As the newsroom yo-yo expert, I read Becky Wright's story about a Mountain Green teenager in Sunday's paper with a mixture of awe and humility.
Awe because McKenna Zentner, 17, is simply amazing with a yo-yo. I saw her working out here at the office while Kera Williams was putting together a video, which you should watch at www.standard.net.
Humility because I used to think I was pretty good. Kids today have taken the old Duncan yo-yo hobby to a level I never dreamed of.
Part of it is new technology. Modern yo-yos are warp-drive spaceships while I use Model-T Fords. I mean, yo-yos not attached to strings? No kidding, they do that now.
But there is one universal.
My friend, Dale Myrberg, the 1996 World Yo-yo Champion, teaches that the yo-yo is the single best tool for teaching concentration, dedication and patience. When you're submerged in an intricate trick, the outside world disappears and you enter a zenlike state Dale calls being in "a state of yo."
I see that in McKenna. She'll transfer those skills to her adult life and be a really wonderful person.
McKenna is the future and she's tearing it up. Dale teaches me tricks, but maybe I need to start hanging around people like McKenna.
* Howard Hughes rises again:
My column last Tuesday on a new local book about billionaire Howard Hughes brought a couple other folks who knew Howard out of the woodwork.
Myron Taylor, Clinton, said that 50 years ago he worked at a car rental place in Las Vegas, and it was his job to pick up Hughes at the airport.
He always drove a Cadillac for Hughes to use in town. Myron would tow a small car behind it and when they got to the hotel he'd unhook his car, leave the Caddy and go.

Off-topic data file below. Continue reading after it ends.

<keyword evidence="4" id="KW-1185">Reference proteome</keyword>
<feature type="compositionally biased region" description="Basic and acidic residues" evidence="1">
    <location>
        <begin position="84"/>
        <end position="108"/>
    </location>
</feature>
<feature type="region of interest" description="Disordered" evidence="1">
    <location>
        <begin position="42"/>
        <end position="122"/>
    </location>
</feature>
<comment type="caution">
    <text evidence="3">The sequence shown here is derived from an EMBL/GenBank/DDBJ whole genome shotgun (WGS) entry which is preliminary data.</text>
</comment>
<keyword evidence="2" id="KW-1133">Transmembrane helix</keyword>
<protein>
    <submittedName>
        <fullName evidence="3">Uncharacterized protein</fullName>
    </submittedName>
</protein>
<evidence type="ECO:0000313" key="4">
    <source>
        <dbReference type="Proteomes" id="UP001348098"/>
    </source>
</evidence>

John Sheridan, a video editor at NBC 9 in El Paso, Texas, called up with a whole raft of memories, which shows you how far the Wasatch Rambler can ramble when it wants to.
Sheridan wrote a book called "Howard Hughes, The Las Vegas Years: The Women, the Mormons, the Mafia."
His book begins about 1966, where the one I wrote about last week leaves off. Sheridan said Hughes hired him to do video work, including putting movies on the local TV channel that Hughes wanted to watch on TV.
Despite Hughes' odd demands, womanizing and Mafia connections," I think basically he was a good person," Sheridan said. "When you think about it, he has that Hughes Medical Center in Houston (which got the bulk of Hughes' money). Here he's been dead for 30 years, and he's still helping people."
Sheridan thinks the "Mormon Will," found by Willard gas station owner Melvin Dummar, was real.
"I hate to say this, but I believe Melvin Dummar. I talked to Howard's pilot who flew him up to the house of ill repute in Goldfield, Nevada," and didn't fly him back.
Sheridan said the pilot's wife's brother is an FBI agent who investigated. He discovered that Dummar's story about picking up Hughes in the desert and dropping him off at the Sands Hotel in Vegas could be true.
On the night that supposedly took place, he said, Sands security wrote down the license plate of a beat-up truck that stopped briefly at the hotel because it looked out of place.
"They actually had it in the book as Utah plates. They ran the plates and it came back Melvin Dummar."
Wasatch Rambler is the opinion of Charles Trentelman. You can contact him at 801-625-4232 or email him at firstname.lastname@example.org. He also blogs at www.standard.net.